WHILE Rome wasn’t built in a day, an afternoon in the Italian capital was sufficient length of time for Ireland’s self-confidence to be rebuilt.
Against an Italian backline who had fewer moves than the Greco-Roman statues that lined the terrace on the walk up to the Stadio Olimpico, Joe Schmidt’s side erased the haunting memories of Murrayfield and strolled to the easiest of wins imaginable.
With records being rewritten, and Scotland losing in Paris a day later, the destiny of the championship was seemingly back in Irish hands.
Yet a closer inspection of the upcoming fixture list suggests that England already have their fingerprints on the trophy.
Like Ireland, fate has determined that they had to visit Cardiff in this championship while hosting the French.
And with eight points already bagged – and the guarantee of five more heading their way once Italy travel to Twickenham – Eddie Jones’ side are already planning towards March 18, the final day of the Championship.
“We’re disappointed because we still haven’t played as well as we can,” Jones said. “We’d love to play a really good game of rugby and that might be against Italy in two weeks’ time. They can be quite a niggly side and make the game pretty horrible. We have to plan ahead.”
And so must Ireland. With England on the march, already it is clear that if Ireland are to still be in with a shout of claiming a third title in four years, one of three scenarios need to unfold.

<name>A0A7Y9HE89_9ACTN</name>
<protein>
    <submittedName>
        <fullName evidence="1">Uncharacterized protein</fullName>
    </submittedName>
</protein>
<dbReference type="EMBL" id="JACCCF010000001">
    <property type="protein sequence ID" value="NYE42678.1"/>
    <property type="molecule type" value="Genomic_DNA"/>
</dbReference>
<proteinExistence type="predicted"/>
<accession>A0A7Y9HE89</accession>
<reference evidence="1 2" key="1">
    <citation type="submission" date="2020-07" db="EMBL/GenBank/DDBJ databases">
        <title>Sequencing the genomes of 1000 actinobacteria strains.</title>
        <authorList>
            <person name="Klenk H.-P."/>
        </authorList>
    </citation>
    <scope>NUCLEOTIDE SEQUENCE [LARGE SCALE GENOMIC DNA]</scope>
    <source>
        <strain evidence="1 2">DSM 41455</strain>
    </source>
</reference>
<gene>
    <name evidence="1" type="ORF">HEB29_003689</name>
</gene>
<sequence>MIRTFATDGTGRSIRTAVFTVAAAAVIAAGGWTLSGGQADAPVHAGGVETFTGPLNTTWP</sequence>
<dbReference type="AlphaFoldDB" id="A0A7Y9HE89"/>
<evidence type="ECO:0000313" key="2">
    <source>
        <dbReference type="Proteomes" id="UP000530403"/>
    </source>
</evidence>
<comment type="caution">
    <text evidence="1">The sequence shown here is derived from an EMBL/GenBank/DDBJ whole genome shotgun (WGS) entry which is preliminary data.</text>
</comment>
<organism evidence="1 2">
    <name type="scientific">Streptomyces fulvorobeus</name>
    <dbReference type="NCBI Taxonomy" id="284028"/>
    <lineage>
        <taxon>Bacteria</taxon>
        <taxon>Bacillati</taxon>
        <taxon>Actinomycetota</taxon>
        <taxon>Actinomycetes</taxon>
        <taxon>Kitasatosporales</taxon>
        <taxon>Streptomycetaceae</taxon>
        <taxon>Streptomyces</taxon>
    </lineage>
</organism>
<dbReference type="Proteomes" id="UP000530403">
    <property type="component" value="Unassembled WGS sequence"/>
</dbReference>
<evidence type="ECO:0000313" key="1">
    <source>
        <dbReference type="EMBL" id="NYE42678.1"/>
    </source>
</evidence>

A: Schmidt’s side must beat both France and Wales in the next two fixtures – and if a bonus point can be gathered along the way then that would make life considerably less complicated on March 18, when England visit the Aviva Stadium for the final game of the season.
B: Schmidt will be hoping his old buddy, Vern Cotter, can inspire Scotland sufficiently to deny England a winning bonus point on their visit to Twickenham on the fourth weekend of the championship.
C: Should Plan A and B fail to produce the desired results from an Irish perspective, then the likelihood is that England will land in Dublin on St Patrick’s weekend chasing not just a second successive Grand Slam but also a world record 19th consecutive test win.
Two bonus-point victories over Scotland and Italy will leave them on 18 points – whereas Ireland, realistically, are unlikely to have more than 14 points chalked up on the board by that juncture, thereby leaving them needing to deny England a losing bonus point to claim the title.
Yet even if this eventuality was to unfold, further complications arise.
“We plan to take Italy to the cleaners,” said Jones in the aftermath of his side’s victory over Wales.
Sensing the possibility of this championship being determined by points difference, Jones will have noticed Ireland’s scoreline in Rome and realised England need to better it.
Should they do so, then the task facing Ireland will be altogether harder again.
Not only would they need to win their final three games against the Welsh, French and English, but they could also have to defeat England by a sizeable margin on the final day to be assured of the championship.